|Nibs||The tip of a calligraphy pen controlling ink flow. Various types allow different line thicknesses and styles.|
|Nib Cleaner||Used to remove dried ink and residue from pen nibs, ensuring smooth ink flow and extending nib life. Important for dip and fountain pens.|
|Fountain Pen||Has an internal reservoir for ink, providing a steady flow. More convenient than dip pens for extended writing sessions.|
|Brush Pen||Similar to a paintbrush tip and filled with ink. Great for fluid, dynamic calligraphy and varied line widths.|
|Marker Pen||Typically have chisel-shaped tips and come in various widths. User-friendly and filled with dye or pigment-based ink.|
|Glass Pen||Made entirely of glass with a twisted or grooved tip for holding ink. Used for decorative writing and special occasions.|
|Quill Pen||Made from bird feathers, historically significant. The feather tip is cut and shaped into a nib.|
|Calligraphy Brushes||Ideal for creating large lettering or backgrounds. Best with natural hair bristles for smooth ink flow.|
|Ink Cartridges and Refills||Necessary for fountain pens, available in various colors. Choose compatible ink for your pen.|
|Ruler||Essential for laying out paper and planning designs, ensuring straight and evenly spaced lines.|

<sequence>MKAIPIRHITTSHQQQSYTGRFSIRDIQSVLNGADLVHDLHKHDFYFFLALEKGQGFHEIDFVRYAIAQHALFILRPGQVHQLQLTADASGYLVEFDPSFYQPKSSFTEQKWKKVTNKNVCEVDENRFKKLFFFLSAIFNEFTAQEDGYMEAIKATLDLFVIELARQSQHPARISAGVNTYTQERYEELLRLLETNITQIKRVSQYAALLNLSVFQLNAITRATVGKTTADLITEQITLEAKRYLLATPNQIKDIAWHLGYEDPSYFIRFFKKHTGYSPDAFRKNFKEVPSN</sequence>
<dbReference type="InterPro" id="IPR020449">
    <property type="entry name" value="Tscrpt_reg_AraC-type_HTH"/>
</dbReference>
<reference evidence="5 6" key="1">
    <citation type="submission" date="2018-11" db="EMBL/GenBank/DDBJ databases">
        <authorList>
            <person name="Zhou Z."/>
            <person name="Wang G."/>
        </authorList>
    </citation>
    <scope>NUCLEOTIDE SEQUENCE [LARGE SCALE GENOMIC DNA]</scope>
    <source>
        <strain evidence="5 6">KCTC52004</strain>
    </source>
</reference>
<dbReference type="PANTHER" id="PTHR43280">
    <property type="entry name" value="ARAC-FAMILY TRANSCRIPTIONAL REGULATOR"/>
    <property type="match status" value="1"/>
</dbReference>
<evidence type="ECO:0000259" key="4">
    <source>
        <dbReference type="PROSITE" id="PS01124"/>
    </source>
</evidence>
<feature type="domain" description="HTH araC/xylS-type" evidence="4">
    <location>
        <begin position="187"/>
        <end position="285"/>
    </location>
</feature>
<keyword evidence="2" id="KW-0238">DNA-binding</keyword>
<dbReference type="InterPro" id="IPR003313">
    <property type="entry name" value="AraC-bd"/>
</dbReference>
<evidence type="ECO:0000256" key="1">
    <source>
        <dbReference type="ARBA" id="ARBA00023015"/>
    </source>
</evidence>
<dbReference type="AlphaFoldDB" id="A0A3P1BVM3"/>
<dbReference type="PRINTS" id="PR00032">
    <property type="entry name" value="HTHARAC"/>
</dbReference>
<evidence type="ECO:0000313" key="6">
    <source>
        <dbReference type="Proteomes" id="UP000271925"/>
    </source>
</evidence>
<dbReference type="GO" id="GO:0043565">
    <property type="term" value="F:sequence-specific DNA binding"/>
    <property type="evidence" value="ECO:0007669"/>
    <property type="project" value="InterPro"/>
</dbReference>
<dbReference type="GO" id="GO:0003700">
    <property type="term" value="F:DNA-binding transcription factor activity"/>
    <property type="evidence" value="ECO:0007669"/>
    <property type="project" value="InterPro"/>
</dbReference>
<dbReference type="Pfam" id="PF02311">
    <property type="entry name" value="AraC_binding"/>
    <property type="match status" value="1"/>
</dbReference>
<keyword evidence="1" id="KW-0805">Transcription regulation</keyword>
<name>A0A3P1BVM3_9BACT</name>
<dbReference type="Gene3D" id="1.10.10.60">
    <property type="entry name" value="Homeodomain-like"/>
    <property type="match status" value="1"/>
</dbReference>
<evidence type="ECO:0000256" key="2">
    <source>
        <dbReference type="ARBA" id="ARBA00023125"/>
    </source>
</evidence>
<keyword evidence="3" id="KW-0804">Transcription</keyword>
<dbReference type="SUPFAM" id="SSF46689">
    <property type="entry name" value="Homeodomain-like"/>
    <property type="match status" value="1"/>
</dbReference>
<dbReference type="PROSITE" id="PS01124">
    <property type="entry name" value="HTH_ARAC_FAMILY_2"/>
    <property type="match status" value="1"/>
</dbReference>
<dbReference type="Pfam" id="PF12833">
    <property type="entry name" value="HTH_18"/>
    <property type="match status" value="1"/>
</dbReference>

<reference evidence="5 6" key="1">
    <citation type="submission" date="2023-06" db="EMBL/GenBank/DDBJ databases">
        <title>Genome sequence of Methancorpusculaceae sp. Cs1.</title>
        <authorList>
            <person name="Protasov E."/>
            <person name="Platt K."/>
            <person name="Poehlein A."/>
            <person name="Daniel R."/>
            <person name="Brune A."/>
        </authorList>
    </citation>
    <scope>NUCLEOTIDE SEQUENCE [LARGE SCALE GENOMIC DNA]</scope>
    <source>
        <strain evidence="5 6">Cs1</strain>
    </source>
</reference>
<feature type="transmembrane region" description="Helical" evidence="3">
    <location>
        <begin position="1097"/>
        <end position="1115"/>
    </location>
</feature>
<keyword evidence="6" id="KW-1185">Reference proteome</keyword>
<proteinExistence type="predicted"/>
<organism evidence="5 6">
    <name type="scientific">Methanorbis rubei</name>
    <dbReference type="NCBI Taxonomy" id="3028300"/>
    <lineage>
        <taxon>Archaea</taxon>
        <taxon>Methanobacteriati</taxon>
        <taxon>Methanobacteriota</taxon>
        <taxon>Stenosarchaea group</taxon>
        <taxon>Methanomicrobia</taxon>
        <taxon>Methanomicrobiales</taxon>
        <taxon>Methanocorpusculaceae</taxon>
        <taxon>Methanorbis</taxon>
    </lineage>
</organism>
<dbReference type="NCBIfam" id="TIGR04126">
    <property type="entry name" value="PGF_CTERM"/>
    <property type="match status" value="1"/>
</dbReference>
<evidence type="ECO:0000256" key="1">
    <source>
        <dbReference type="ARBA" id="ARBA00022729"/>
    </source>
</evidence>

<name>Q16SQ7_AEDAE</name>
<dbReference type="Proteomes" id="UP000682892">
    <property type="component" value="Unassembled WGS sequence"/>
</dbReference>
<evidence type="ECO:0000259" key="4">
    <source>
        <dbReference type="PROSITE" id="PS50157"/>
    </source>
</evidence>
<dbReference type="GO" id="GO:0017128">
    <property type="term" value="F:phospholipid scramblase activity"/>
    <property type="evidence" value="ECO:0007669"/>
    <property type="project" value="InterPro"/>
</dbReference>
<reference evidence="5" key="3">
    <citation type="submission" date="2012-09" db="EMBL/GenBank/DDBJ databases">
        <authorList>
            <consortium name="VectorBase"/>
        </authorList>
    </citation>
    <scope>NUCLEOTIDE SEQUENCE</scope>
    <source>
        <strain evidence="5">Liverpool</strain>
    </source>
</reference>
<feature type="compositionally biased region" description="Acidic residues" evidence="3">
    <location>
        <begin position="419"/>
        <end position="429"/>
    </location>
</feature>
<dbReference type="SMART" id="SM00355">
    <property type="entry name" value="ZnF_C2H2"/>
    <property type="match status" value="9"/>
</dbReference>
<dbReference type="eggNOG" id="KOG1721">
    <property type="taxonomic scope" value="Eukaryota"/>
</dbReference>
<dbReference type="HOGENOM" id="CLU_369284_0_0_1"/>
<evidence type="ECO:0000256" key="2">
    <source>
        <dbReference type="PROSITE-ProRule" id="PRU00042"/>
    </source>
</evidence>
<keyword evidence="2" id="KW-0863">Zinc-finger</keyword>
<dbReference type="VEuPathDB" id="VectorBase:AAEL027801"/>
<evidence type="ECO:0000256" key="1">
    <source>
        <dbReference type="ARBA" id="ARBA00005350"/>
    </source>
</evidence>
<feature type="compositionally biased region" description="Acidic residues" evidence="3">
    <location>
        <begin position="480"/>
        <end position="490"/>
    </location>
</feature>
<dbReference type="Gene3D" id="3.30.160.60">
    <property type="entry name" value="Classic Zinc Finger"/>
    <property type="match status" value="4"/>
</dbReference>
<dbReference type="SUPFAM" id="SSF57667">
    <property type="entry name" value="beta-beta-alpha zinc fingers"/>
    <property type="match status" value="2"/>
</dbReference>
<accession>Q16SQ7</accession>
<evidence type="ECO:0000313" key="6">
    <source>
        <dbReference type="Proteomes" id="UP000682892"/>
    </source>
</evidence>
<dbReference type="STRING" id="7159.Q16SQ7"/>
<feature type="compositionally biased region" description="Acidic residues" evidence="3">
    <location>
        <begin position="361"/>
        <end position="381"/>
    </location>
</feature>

|Pencil||Used to lightly sketch lines and layouts on paper, later erased.|
|Eraser||Soft, non-abrasive for removing pencil marks without damaging paper. Used after ink dries.|
|Inkwell||A small container for holding ink, used for dip pens. Facilitates easy dipping and ink control.|
|Palette||Used for mixing inks or using gouache or watercolor. Essential for blending colors.|
What Supplies Should a Beginner Calligrapher Buy?
Starting in calligraphy can be an exciting journey, and having the right supplies makes a significant difference. Here’s an expanded list of essential supplies for beginner calligraphers, along with some suggestions for as they progress:
Essential Supplies for Beginners:
- Pen Holder:
- Beginners should start with a straight pen holder for its ease of use and compatibility with most nibs. It’s ideal for learning basic strokes and script styles.
- A selection of beginner-friendly nibs, such as the Nikko G, Zebra G, or a basic round nib, is recommended. These nibs are versatile, durable, and suitable for various styles.